f/k/a archives . . . real opinions & real haiku

April 28, 2004

dreaming of law school in Nigeria

Filed under: pre-06-2006 — David Giacalone @ 11:41 am

Now they tell me!  Thirty years after my 1L days, I find out that the program at the Nigeria Law School is only one year long.   Chief Kayode Jegede, the head of the School says one year isn’t enough, but he’s probably in cahoots with the law professor union.  (Daily Times of Nigeria, “One year in law school inadequate for quality lawyers – Jegede,” 04-27-04, via law.com NewsWire)


#1 neg The Chief is obviously a worrywort, and a bit self-righteous:  For example, the Nigerian Times article notes that “Jegede decried the activities of some lawyers whom he accused of perpetrating fraud and shady deals.”   We have learned that less than a year ago Chief Jegede was bragging that the class of 2003 was “about the best, if not the best that have passed through the Law School.”  (Daily Trust, “Law school graduates ‘best set’“, July 4, 2003)  Despite that:

The former Justice of the Supreme Court called for the extension of the one-year law school programme to one and half or two years for future entrants of the law school which is 40 years this year, and has graduated over 40,000 lawyers since then.”

Conspiracy buffs should note that Chief Jegede is about to launch the School’s first endowment fund drive.  As the Daily Times notes: “He said the law school lacked student hostels, student and staff buses, library, generators, and a lecture auditorium, among others, and solicited for support from well-meaning citizens and organisations for a N5 billion endownment fund.


skepticalEsq endorses the contrary views of Chief Wole Olanipekun (SAN), the former Attorney-General and Commissioner for Justice, Ondo State, as set forth in a Nigerian Guardian article:

black check  He said extending the number of years of training at the school was not the solution.  It is a waste of time. I do not subscribe to it. Even the best of lawyers in this country, how many years did they spend in the Law Schools? Some of them spent the first three months.” (“NBA presidential candidates okay exams for Law School admission,” Aug. 7, 2002)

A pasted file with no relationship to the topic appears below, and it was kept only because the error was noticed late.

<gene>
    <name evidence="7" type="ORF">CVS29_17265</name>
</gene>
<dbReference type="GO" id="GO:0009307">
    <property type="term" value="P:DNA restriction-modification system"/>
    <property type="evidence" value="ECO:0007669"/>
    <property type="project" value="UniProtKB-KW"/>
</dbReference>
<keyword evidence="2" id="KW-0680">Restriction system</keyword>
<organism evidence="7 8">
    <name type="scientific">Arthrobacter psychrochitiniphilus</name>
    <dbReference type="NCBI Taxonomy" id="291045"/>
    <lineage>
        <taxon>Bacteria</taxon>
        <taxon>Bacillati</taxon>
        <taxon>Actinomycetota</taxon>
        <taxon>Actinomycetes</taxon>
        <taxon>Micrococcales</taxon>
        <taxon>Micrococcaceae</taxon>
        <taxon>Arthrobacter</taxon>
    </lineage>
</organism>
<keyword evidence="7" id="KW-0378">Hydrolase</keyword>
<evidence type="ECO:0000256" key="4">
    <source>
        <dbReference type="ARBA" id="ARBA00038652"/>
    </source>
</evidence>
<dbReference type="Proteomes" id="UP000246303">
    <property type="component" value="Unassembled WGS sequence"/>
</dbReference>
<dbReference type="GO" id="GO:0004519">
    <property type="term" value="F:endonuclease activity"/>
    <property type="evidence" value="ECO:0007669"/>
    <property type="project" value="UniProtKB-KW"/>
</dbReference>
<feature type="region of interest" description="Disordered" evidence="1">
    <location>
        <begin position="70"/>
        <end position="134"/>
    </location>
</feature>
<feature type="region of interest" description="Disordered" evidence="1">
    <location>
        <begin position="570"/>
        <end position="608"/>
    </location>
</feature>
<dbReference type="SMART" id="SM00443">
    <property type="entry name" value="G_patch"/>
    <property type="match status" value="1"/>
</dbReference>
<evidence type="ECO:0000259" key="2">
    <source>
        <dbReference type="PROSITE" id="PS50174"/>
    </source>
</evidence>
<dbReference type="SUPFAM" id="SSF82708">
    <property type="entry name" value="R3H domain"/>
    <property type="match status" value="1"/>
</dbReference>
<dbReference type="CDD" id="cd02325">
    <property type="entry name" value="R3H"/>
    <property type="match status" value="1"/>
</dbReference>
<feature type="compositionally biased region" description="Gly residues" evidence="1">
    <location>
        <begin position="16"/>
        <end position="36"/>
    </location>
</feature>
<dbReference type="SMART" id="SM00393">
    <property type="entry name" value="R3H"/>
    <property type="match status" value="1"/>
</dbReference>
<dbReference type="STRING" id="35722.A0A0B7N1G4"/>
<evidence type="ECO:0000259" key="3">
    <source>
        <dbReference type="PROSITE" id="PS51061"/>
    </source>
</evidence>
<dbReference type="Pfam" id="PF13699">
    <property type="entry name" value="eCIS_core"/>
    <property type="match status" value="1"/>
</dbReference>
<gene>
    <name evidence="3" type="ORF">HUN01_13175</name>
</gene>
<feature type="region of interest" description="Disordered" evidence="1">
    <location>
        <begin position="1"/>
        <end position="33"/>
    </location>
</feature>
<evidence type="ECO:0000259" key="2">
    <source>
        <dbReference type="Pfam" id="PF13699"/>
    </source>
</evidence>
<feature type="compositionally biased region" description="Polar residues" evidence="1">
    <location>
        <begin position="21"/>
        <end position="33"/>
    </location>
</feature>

At the time of the remarks, Olanipekun was one of two candidates running for election to the presidency of the Nigeria Bar Association (NBA).   He won.

#1 Afterthought (04-29-04): skepticalEsq (whose school is perennially #2) has pointed out one additional benefit from attending the Nigeria Law School — coming in first in the annual Nigeria News&World Report law school rankings!  No more tiers.  No more tears.

Reforming Murphy’s Laws

Filed under: pre-06-2006 — David Giacalone @ 9:59 am

ship cartoon neg  What if you launched a new weblog, but no one could come?  A few minutes after we posted two nights ago on the birth of prof. yabut’s journal, our weblog server went down and stayed supine for well over a day. [Clearly, a clicked server does not boil any sooner.]   However, as Mr. Olson has taught us, we probably shouldn’t complain — much less sue — over the disruption of a free service.   We shall, instead, bemoan the inevitability of Murphy’s Law. 

On the other hand, lawyers are expected to be skeptics, nay-sayers and yabuts, so we thought we’d inaugurate this new weblog with a counter-intuitive attempt at optimism.  After pulling teeth, the best we could muster were the following reform amendments to Murphy’s Law, from Bob Brezsny’s Free Will Astrology column (week of April 22, 2004)

  • “If anything can go wrong, it will, but in correcting it you will stumble upon a lucky break you wouldn’t have encountered otherwise.”

  • “Everything takes longer than you think, which is a good thing, because if it took only as long as you thought, you wouldn’t be doing it right.”

  • “You will often find something in the last place you look, but along the way you’ll discover a valuable item you didn’t realize was missing.”

I’m not too sure we could get this Bill through Congress (where’s the pork?), nor stay this sanguine very long here at pyj.  We shall see.

  • Despite the source of the above Amendments, please be assured that Prof. Yabut (a) has never said “what’s your sign?” to anyone. (2) has literally only spent two minutes in California in his whole life; and (3) only picks up Metroland, the local alternative newsrag, for the movie listings (and the articles!), not the “adult” ads and classifieds.

P.S.   Although we wouldn’t pay full-price ($7.99) for Murphy’s Law for Lawyers: Wronging the Rights in the Legal Profession!, by Arthur Bloch, Tom Glass (Illustrator), the used copy at $0.50 is tempting for our next office grab bag.

don't forget  don’t forget our haiku news: The second installment of Jim Kacian’s Haiku Primer is now available, here.  To read the first installment, too, click here.

Powered by WordPress